Thursday, March 09, 2017

African immigrants and refugees

Most of the controversy is about the Somalis who might bring in terror.



AlJ laments man made famine in Somalia. Want to fix it? Kill the bad guys who are intimidating aid workers and stealing food.

Somalia has been policed since the early 1990's by the UN (as is the Congo civil war). Including well trained soldiers from Kenya trying to keep the peace. The trouble is that peacekeepers keep the peace, they don't kill bad guys.

on the other hand, this explains the little noticed phone call Trumpieboy made to Kenya's president a couple days ago.

Kenya is having trouble with these "refugees" from Somalia, and deporting a lot of them

so the question is, of course, why they can't be settled in these nearby countries, where there are already a lot of Somalian workers. The answer: these countries don't want them because they cause crime and terrorism.

from my main blog. I think refugees need to be helped, and the best way to do this is pacify their countries.

But who will risk invading and doing this (as Britain did in India and was the excuse for colonialism in Africa).

Resettling refugees is good, but does have problems, the main one being you can't resettle all of them, the second is that the problem of assimilation takes three generations. (at least it did for the Irish, Italians, and Jewish immigrants into the  USA).

about ten perdcent of Zimbabwean population has emigrated to find jobs, mostly to South Africa or the UK. Wikipedia article.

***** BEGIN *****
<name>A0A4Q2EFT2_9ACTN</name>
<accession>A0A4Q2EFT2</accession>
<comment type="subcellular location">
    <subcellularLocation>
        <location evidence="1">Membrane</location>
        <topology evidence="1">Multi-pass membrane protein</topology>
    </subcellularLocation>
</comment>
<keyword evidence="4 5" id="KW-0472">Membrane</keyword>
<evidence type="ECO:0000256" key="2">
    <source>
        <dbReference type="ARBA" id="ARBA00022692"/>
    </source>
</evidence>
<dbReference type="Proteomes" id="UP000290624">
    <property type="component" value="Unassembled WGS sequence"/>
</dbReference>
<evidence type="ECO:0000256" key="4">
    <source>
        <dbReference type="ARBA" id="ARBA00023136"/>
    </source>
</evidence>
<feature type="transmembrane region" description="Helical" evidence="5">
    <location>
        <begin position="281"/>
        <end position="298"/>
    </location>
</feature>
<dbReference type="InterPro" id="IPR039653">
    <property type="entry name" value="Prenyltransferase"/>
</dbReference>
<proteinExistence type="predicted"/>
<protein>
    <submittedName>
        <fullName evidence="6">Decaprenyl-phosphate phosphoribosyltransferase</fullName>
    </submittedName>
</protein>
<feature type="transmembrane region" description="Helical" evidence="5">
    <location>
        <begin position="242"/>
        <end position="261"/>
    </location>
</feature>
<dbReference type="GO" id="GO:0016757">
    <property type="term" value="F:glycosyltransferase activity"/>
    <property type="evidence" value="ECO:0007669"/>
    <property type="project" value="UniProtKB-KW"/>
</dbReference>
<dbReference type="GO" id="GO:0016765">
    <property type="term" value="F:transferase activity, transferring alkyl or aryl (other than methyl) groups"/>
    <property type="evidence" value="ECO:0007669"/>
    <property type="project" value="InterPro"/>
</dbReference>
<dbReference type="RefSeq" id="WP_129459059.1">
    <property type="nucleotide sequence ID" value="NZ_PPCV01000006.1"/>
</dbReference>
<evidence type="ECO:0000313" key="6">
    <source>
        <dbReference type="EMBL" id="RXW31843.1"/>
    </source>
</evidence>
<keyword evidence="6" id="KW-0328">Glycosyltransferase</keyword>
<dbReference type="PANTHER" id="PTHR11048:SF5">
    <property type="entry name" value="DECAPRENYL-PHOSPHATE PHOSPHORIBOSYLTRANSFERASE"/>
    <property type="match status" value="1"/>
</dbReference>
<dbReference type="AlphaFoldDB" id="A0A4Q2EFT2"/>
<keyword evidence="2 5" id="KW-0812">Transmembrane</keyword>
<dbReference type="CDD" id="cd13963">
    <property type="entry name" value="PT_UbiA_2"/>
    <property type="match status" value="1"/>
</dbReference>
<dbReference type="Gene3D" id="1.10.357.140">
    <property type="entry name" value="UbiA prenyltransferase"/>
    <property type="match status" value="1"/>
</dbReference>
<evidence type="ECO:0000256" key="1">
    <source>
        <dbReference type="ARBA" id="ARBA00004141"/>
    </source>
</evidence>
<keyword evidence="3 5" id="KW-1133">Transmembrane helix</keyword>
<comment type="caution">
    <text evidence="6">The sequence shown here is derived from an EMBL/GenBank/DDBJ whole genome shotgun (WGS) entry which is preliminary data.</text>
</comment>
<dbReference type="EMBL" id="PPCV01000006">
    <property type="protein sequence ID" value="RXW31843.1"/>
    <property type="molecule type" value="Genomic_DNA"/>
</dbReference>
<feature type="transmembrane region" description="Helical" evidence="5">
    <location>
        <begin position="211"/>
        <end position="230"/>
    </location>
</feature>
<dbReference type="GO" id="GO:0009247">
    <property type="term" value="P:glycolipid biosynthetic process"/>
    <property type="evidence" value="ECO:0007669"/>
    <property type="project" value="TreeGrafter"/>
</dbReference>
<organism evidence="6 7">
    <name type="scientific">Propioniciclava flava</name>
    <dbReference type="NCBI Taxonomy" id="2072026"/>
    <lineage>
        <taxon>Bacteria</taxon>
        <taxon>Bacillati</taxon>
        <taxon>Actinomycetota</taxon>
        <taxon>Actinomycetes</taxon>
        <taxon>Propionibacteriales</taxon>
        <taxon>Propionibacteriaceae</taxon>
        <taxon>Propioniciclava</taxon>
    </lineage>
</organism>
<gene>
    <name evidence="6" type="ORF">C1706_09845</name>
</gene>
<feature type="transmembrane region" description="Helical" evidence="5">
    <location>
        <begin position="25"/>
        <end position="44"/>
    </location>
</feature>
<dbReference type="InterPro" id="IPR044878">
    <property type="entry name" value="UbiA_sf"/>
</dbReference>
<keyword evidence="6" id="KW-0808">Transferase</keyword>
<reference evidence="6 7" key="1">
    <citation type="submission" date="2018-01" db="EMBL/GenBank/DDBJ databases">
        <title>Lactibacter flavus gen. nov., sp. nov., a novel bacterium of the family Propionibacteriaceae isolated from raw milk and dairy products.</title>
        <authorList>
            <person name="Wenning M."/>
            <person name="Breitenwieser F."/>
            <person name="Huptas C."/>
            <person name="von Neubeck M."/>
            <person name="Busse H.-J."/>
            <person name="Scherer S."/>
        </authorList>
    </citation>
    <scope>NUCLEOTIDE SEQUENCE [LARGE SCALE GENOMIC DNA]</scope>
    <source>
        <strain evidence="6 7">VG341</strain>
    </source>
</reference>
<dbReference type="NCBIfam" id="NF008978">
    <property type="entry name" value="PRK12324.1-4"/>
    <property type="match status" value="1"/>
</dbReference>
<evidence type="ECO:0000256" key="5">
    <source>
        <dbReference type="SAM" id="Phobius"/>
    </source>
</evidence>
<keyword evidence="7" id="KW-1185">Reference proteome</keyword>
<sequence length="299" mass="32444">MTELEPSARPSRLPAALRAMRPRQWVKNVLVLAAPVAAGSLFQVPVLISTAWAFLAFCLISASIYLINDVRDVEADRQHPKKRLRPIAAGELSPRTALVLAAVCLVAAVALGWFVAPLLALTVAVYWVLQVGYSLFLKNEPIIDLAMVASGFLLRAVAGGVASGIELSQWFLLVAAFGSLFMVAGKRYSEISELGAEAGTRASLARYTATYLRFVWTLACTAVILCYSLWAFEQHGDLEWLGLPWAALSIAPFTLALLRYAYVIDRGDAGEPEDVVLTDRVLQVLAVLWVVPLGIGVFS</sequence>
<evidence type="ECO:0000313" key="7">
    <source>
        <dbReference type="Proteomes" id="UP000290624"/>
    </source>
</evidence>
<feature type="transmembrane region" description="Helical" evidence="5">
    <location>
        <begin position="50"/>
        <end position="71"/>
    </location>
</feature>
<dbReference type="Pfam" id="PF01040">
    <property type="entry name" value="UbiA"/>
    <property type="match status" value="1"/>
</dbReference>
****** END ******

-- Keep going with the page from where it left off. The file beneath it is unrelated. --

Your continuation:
There are various conflicting unofficial figures about the number of Zimbabweans in the US. The RAND Corporation estimated in 2000 that there were 100,000 in the state of New York alone.[12] 
it's hard to find later statistics.  Indeed it is hard to find exactly how many Zimbabweans are working or emigrating abroad.

Rough estimates vary from place to place:

However, tacit agreement among nongovernmental organisations is that the Zimbabwe diaspora is spread out mainly in South Africa, Botswana, the United Kingdom, Canada, the United States, New Zealand and Australia. South Africa is estimated to have the bulk of Zimbabwe’s diaspora community, with an estimated two million to three million Zimbabwean nationals living in that country.
Second to South Africa as a destination of permanent settlement for Zimbabweans is the UK. Community-based organisations estimate the total number of Zimbabweans living legally in the UK to be 200 000, but say it is about 500 000 if one includes undocumented immigrants. 

not many go to the USA: Only 45,000 is the estimate in this article. (2008).

this article states that since 1980 immigrants from Sub Sahara Africa number 1.8 million. into the USA. But few are from Zimbabwe.

and this video frrom the US Library of Congress discusses recent African immigration into the USA.



Wednesday, March 01, 2017

Armyworm devestates crops

DW report on the Armyworm eating the corn crop.

Global warming? No. Imported from South America, probably by an imported plant, and spreading around the continent.

Slow government response, and farmers believe the rumor that pesticides won't work